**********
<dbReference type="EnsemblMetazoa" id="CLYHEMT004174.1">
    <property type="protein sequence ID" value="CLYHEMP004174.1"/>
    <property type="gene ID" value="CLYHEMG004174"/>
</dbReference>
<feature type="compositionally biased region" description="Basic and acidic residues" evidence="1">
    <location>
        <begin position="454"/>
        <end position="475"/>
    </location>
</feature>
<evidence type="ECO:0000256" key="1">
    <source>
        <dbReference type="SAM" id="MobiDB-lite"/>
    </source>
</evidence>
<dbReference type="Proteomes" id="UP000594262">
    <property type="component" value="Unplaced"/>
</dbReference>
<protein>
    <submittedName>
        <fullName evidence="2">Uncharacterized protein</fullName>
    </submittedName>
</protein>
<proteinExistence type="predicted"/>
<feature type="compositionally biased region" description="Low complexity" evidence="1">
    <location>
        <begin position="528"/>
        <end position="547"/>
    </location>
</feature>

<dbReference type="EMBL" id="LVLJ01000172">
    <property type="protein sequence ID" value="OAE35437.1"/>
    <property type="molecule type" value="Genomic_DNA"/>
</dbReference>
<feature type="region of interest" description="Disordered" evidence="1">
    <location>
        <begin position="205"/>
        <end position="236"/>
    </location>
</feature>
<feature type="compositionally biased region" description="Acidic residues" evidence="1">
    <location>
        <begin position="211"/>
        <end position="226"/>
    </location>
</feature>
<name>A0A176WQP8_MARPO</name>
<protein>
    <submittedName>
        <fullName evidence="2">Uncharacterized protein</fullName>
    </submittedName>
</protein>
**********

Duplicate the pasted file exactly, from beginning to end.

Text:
<dbReference type="EnsemblMetazoa" id="CLYHEMT004174.1">
    <property type="protein sequence ID" value="CLYHEMP004174.1"/>
    <property type="gene ID" value="CLYHEMG004174"/>
</dbReference>
<feature type="compositionally biased region" description="Basic and acidic residues" evidence="1">
    <location>
        <begin position="454"/>
        <end position="475"/>
    </location>
</feature>
<evidence type="ECO:0000256" key="1">
    <source>
        <dbReference type="SAM" id="MobiDB-lite"/>
    </source>
</evidence>
<dbReference type="Proteomes" id="UP000594262">
    <property type="component" value="Unplaced"/>
</dbReference>
<protein>
    <submittedName>
        <fullName evidence="2">Uncharacterized protein</fullName>
    </submittedName>
</protein>
<proteinExistence type="predicted"/>
<feature type="compositionally biased region" description="Low complexity" evidence="1">
    <location>
        <begin position="528"/>
        <end position="547"/>
    </location>
</feature>

<dbReference type="EMBL" id="LVLJ01000172">
    <property type="protein sequence ID" value="OAE35437.1"/>
    <property type="molecule type" value="Genomic_DNA"/>
</dbReference>
<feature type="region of interest" description="Disordered" evidence="1">
    <location>
        <begin position="205"/>
        <end position="236"/>
    </location>
</feature>
<feature type="compositionally biased region" description="Acidic residues" evidence="1">
    <location>
        <begin position="211"/>
        <end position="226"/>
    </location>
</feature>
<name>A0A176WQP8_MARPO</name>
<protein>
    <submittedName>
        <fullName evidence="2">Uncharacterized protein</fullName>
    </submittedName>
</protein>